Cloud Services Providers – Learning To Keep The Lights On

Cloud Services Providers – Learning To Keep The Lights On

The True Meaning of Availability What is real availability? In our line of work, cloud service providers approach availability from the inside out. And in many cases, some never make it past their own front door given how challenging it is to keep the lights on at home let alone factors that are out of…

Ending The Great Enterprise Disconnect

Ending The Great Enterprise Disconnect

Five Requirements for Supporting a Connected Workforce It used to be that enterprises dictated how workers spent their day: stuck in a cubicle, tied to an enterprise-mandated computer, an enterprise-mandated desk phone with mysterious buttons, and perhaps an enterprise-mandated mobile phone if they traveled. All that is history. Today, a modern workforce is dictating how…

Cloud Security Risks: The Top 8 According To ENISA

Cloud Security Risks: The Top 8 According To ENISA

Cloud Security Risks Does cloud security risks ever bother you? It would be weird if it didn’t. Cloud computing has a lot of benefits, but also a lot of risks if done in the wrong way. So what are the most important risks? The European Network Information Security Agency did extensive research on that, and…

Data Breaches: Incident Response Planning – Part 1

Data Breaches: Incident Response Planning – Part 1

Incident Response Planning – Part 1 The topic of cybersecurity has become part of the boardroom agendas in the last couple of years, and not surprisingly — these days, it’s almost impossible to read news headlines without noticing yet another story about a data breach. As cybersecurity shifts from being a strictly IT issue to…

Are Cloud Solutions Secure Enough Out-of-the-box?

Are Cloud Solutions Secure Enough Out-of-the-box?

Out-of-the-box Cloud Solutions Although people may argue that data is not safe in the Cloud because using cloud infrastructure requires trusting another party to look after mission critical data, cloud services actually are more secure than legacy systems. In fact, a recent study on the state of cloud security in the enterprise market revealed that…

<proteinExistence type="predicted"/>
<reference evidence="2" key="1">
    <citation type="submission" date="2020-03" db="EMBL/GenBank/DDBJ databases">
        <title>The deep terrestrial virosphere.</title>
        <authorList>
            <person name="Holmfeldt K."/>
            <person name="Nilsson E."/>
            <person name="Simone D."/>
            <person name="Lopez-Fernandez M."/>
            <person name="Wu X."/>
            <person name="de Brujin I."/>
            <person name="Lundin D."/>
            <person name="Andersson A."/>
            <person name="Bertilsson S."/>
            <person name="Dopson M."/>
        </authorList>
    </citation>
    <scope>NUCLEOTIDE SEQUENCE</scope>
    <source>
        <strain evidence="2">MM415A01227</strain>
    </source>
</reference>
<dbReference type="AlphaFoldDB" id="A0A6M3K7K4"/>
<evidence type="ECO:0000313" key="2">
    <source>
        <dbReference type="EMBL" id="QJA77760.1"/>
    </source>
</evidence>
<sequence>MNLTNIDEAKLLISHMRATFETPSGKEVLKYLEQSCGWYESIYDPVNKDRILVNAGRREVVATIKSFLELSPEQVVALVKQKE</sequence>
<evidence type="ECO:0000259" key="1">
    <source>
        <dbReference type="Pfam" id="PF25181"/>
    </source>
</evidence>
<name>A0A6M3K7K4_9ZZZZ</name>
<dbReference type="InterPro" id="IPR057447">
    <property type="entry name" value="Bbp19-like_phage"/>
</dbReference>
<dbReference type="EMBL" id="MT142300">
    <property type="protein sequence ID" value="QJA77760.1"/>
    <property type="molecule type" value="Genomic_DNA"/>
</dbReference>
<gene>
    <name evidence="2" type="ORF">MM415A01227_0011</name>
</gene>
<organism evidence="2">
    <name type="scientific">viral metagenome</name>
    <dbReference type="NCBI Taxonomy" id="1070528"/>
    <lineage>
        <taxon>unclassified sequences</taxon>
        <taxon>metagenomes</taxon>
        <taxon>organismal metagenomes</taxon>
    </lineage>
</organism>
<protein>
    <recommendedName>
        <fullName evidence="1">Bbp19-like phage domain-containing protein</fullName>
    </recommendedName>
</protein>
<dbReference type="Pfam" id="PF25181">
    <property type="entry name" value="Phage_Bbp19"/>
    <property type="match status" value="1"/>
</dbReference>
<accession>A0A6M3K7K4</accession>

Cloud Native Trends Picking Up – Legacy Security Losing Ground

Cloud Native Trends Picking Up – Legacy Security Losing Ground

Cloud Native Trends Once upon a time, only a select few companies like Google and Salesforce possessed the knowledge and expertise to operate efficient cloud infrastructure and applications. Organizations patronizing those companies benefitted with apps that offered new benefits in flexibility, scalability and cost effectiveness. These days, the sharp division between cloud and on-premises infrastructure…

The Cancer Moonshot: Collaboration Is Key

The Cancer Moonshot: Collaboration Is Key

Cancer Moonshot In his final State of the Union address in January 2016, President Obama announced a new American “moonshot” effort: finding a cure for cancer. The term “moonshot” comes from one of America’s greatest achievements, the moon landing. If the scientific community can achieve that kind of feat, then surely it can rally around…

Protecting Devices From Data Breach: Identity of Things (IDoT)

Protecting Devices From Data Breach: Identity of Things (IDoT)

How to Identify and Authenticate in the Expanding IoT Ecosystem It is a necessity to protect IoT devices and their associated data. As the IoT ecosystem continues to expand, the need to create an identity to newly-connected things is becoming increasingly crucial. These ‘things’ can include anything from basic sensors and gateways to industrial controls…